Puerto Rico Police Officers Indicted for Civil Rights Violations and Obstruction of Justice
A 12-count indictment was unsealed today charging four current and former Police of Puerto Rico (POPR) Caguas Drug Unit officers with civil rights violations and obstruction of justice arising out of a police operation conducted in Caguas, Puerto Rico, on Aug. 15, 2015. The indictment alleges that during the police operation, the officers used excessive force against two arrestees and that they unlawfully seized, concealed and destroyed evidence of their misconduct.
The indictment was announced by Principal Deputy Assistant Attorney General Vanita Gupta, head of the Justice Department’s Civil Rights Division, and U.S. Attorney Rosa E. Rodríguez-Vélez of the District of Puerto Rico.
According to the indictment, while acting under color of law, POPR Sergeant Maximo Cano Diaz physically struck an individual identified only as A.C.N., resulting in bodily injury. The indictment also alleges that while acting under color of law, POPR Agent Antonio Rodriguez Ortiz assaulted an individual, identified only as G.A.H., by deploying a taser onto G.A.H.’s body, which resulted in bodily injury. Cano, Rodriguez and former POPR Agent Javier Ortiz Gonzalez then commanded an individual, identified only as X.R.C., to stop recording video and surrender her cell phone while pointing a taser at her. The defendants allegedly then pursued X.R.C. to the gate of her home; seized her cell phone, which was used, in part, to record police conduct on or about Aug. 15, 2015; and erased the contents of the cell phone by resetting the phone to its factory settings. On the same day, Cano allegedly seized and kept a cell phone belonging to another individual, identified only as J.R.D., which was also used to record police conduct. According to the allegations, Cano, Ortiz and POPR Agent Iris Rivera Figueroa then made false statements to cover up the conduct.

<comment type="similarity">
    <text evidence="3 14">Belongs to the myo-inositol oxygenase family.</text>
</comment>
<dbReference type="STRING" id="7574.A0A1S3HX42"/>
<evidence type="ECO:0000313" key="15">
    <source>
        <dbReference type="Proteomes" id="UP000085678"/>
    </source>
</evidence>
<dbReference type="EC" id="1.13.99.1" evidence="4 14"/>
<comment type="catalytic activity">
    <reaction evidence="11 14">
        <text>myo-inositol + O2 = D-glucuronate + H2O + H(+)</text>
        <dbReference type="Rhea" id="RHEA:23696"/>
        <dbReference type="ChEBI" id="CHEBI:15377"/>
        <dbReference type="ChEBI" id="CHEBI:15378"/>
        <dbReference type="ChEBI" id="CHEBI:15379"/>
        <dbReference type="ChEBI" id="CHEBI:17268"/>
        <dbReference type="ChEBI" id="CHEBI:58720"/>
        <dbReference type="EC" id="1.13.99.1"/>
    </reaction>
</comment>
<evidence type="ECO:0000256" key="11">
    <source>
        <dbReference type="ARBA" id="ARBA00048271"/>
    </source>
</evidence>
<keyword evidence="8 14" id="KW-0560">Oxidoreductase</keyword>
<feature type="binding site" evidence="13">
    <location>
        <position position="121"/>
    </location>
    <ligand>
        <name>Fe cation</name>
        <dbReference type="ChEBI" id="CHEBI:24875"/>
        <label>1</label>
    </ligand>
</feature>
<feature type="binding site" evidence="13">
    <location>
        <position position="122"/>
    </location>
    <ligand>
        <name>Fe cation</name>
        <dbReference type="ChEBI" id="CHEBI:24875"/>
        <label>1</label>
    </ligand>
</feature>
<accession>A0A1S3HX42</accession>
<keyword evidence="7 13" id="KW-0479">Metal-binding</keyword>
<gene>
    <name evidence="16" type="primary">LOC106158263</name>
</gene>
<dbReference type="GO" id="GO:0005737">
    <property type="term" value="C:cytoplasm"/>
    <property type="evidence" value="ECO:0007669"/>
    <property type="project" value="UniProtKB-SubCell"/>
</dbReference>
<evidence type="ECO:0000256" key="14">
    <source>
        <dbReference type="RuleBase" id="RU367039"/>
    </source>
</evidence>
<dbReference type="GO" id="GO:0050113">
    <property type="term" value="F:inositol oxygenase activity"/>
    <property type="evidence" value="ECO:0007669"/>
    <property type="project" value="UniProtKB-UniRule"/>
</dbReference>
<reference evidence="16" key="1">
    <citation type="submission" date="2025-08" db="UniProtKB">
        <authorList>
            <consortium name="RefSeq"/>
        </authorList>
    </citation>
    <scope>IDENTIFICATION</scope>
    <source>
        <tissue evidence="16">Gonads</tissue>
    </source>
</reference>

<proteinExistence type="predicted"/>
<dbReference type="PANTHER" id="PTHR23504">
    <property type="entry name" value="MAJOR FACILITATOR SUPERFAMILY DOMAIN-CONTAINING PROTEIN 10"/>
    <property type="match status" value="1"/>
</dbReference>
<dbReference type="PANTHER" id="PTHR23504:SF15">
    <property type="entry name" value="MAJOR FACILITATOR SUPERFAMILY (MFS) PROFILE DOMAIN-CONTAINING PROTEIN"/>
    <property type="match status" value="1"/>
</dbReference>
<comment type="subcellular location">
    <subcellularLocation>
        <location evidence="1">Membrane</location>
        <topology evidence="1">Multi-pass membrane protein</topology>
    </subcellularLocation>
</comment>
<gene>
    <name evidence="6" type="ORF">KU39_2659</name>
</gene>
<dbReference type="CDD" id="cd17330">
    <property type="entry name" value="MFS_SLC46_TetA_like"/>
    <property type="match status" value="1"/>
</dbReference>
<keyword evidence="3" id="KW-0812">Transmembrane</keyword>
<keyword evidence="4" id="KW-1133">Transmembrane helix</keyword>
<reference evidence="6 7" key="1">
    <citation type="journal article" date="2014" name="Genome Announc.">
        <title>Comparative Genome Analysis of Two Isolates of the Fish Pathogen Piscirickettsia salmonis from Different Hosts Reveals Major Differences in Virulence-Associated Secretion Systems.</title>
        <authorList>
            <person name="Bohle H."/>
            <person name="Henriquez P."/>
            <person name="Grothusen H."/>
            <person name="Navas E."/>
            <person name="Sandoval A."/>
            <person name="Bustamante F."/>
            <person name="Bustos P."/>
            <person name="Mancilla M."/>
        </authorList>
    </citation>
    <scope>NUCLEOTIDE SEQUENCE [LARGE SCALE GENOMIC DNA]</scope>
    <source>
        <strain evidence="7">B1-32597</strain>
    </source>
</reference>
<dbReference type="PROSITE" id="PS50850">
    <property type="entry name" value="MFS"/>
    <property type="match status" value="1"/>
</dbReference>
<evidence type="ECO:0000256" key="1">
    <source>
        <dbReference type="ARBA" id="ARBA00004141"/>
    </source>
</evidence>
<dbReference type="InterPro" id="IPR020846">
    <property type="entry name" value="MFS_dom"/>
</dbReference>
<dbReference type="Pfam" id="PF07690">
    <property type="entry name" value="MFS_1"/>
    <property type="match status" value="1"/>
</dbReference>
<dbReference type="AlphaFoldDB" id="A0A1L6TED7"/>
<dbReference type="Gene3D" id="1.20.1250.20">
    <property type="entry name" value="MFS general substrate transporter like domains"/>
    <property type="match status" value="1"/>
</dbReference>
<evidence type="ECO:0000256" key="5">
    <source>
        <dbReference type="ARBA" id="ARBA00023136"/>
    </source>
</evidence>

Cano is charged with four counts of obstruction of justice, three counts of deprivation of rights under color of law and one count of making false statements. Ortiz is charged with one count of obstruction of justice, one count of deprivation of rights under color of law, one count of making false statements and one count of perjury. Rodriguez is charged with one count of obstruction of justice and one count of deprivation of rights under color of law. Rivera is charged with one count of making false statements.
If convicted, the defendants face a maximum sentence of 20 years in prison for each of the obstruction of justice charges and a maximum sentence of 10 years in prison for each of the civil rights violations. The false statements and perjury charges each carry a maximum sentence of five years in prison. The defendants also face a potential $250,000 fine for each count.
An indictment is merely an accusation and the defendants are presumed innocent unless proven guilty.
This case is being investigated by the FBI’s San Juan Division. It is being prosecuted by Assistant U.S. Attorney José Contreras of the District of Puerto Rico and Special Litigation Counsel Gerard Hogan and Trial Attorney Julia Gegenheimer of the Civil Rights Division.